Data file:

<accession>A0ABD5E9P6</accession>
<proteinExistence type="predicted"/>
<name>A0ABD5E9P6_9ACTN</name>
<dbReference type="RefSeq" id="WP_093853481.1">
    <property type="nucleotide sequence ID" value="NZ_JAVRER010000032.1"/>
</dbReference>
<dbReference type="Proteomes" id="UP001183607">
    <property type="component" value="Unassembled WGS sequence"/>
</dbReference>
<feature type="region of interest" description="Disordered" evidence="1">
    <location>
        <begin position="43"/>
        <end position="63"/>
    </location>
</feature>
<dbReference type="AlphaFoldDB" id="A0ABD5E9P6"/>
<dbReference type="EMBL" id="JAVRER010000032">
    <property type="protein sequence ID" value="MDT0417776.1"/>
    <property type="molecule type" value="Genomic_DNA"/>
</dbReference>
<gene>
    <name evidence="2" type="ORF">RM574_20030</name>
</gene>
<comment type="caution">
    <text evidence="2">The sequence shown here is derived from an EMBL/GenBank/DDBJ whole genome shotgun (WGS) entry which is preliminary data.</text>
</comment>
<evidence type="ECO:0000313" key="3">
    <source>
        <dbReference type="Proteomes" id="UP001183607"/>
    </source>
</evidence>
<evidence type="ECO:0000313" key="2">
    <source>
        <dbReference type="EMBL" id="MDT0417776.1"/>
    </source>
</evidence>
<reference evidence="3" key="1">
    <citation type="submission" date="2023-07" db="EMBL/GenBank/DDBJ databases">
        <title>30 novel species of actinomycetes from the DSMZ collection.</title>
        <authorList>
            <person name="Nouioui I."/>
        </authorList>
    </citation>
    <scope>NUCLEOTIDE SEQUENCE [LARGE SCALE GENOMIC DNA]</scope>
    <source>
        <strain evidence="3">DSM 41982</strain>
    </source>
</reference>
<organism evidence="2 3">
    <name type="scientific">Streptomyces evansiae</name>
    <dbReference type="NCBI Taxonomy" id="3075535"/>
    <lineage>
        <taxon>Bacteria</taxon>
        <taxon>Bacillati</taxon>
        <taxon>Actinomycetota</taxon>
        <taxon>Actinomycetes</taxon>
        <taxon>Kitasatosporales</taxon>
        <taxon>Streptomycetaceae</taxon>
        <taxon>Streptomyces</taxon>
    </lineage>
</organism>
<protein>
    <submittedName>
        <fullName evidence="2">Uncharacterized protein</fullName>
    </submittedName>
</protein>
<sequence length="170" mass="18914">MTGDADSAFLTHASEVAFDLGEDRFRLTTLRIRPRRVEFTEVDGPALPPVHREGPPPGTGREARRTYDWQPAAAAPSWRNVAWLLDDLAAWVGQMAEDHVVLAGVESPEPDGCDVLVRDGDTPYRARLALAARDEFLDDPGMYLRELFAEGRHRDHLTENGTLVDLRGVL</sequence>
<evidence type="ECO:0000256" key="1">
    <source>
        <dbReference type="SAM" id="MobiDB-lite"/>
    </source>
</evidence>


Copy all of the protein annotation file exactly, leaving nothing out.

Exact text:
<accession>A0ABD5E9P6</accession>
<proteinExistence type="predicted"/>
<name>A0ABD5E9P6_9ACTN</name>
<dbReference type="RefSeq" id="WP_093853481.1">
    <property type="nucleotide sequence ID" value="NZ_JAVRER010000032.1"/>
</dbReference>
<dbReference type="Proteomes" id="UP001183607">
    <property type="component" value="Unassembled WGS sequence"/>
</dbReference>
<feature type="region of interest" description="Disordered" evidence="1">
    <location>
        <begin position="43"/>
        <end position="63"/>
    </location>
</feature>
<dbReference type="AlphaFoldDB" id="A0ABD5E9P6"/>
<dbReference type="EMBL" id="JAVRER010000032">
    <property type="protein sequence ID" value="MDT0417776.1"/>
    <property type="molecule type" value="Genomic_DNA"/>
</dbReference>
<gene>
    <name evidence="2" type="ORF">RM574_20030</name>
</gene>
<comment type="caution">
    <text evidence="2">The sequence shown here is derived from an EMBL/GenBank/DDBJ whole genome shotgun (WGS) entry which is preliminary data.</text>
</comment>
<evidence type="ECO:0000313" key="3">
    <source>
        <dbReference type="Proteomes" id="UP001183607"/>
    </source>
</evidence>
<evidence type="ECO:0000313" key="2">
    <source>
        <dbReference type="EMBL" id="MDT0417776.1"/>
    </source>
</evidence>
<reference evidence="3" key="1">
    <citation type="submission" date="2023-07" db="EMBL/GenBank/DDBJ databases">
        <title>30 novel species of actinomycetes from the DSMZ collection.</title>
        <authorList>
            <person name="Nouioui I."/>
        </authorList>
    </citation>
    <scope>NUCLEOTIDE SEQUENCE [LARGE SCALE GENOMIC DNA]</scope>
    <source>
        <strain evidence="3">DSM 41982</strain>
    </source>
</reference>
<organism evidence="2 3">
    <name type="scientific">Streptomyces evansiae</name>
    <dbReference type="NCBI Taxonomy" id="3075535"/>
    <lineage>
        <taxon>Bacteria</taxon>
        <taxon>Bacillati</taxon>
        <taxon>Actinomycetota</taxon>
        <taxon>Actinomycetes</taxon>
        <taxon>Kitasatosporales</taxon>
        <taxon>Streptomycetaceae</taxon>
        <taxon>Streptomyces</taxon>
    </lineage>
</organism>
<protein>
    <submittedName>
        <fullName evidence="2">Uncharacterized protein</fullName>
    </submittedName>
</protein>
<sequence length="170" mass="18914">MTGDADSAFLTHASEVAFDLGEDRFRLTTLRIRPRRVEFTEVDGPALPPVHREGPPPGTGREARRTYDWQPAAAAPSWRNVAWLLDDLAAWVGQMAEDHVVLAGVESPEPDGCDVLVRDGDTPYRARLALAARDEFLDDPGMYLRELFAEGRHRDHLTENGTLVDLRGVL</sequence>
<evidence type="ECO:0000256" key="1">
    <source>
        <dbReference type="SAM" id="MobiDB-lite"/>
    </source>
</evidence>